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October 23, 2005

AP Guide to News Writing (Ch.11)

"In features, the immediacy of the event is secondary...Compelling features supplement the straight news content in timely and topical ways: they illuminate events, offer perspective, explanation and interpretation, record trends, tell people about people.

Before reading this chapter I thought of features as almost unworthy of publication. I thought that they were only the simple anecdotes about someone's dog that nobody cared about. I learned, especially from reading the examples at the end of the chapter, that features can be very poignant and relative to current news.
"If you feel the decorative impulse coming on, lie down until it goes away."

I just love that sentence.
"Moving from the general to the particular is seldom as effective in feature writing as the other way around... Whenever possible, raise the curtain on a human actor and human action, not a juiceless stage setting."

I see the value of including certain anecdotes to draw in the reader, and make the article more emphatic.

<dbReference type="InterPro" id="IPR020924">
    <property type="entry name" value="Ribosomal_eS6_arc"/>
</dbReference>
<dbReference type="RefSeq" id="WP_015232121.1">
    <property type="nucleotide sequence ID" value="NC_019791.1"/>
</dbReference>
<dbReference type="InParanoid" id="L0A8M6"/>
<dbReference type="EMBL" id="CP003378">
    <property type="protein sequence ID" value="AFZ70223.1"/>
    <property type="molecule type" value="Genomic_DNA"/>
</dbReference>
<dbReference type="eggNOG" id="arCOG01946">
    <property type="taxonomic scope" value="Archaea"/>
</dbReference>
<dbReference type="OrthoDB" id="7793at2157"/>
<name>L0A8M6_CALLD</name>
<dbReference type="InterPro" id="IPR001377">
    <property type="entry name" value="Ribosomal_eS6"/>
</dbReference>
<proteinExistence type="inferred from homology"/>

"Start your reporting and interviewing with an open mind. In time, and by dint of legwork and research, the story will assume a natural shape...At first, cast your net wide. You never know what facts and details, peripheral when you haul them in, will turn into treasure when you write."

I have experienced this first-hand. I wrote on article for the Setonian Online about the maintenance project to replace the natural gas lines under parking lot A. I did not know exactly what angle or direction to take, but once I started interviewing people the pieces came together.
"Limit yourself to a manageable slice of the subject."

Posted by DavidDenninger at October 23, 2005 03:55 PM


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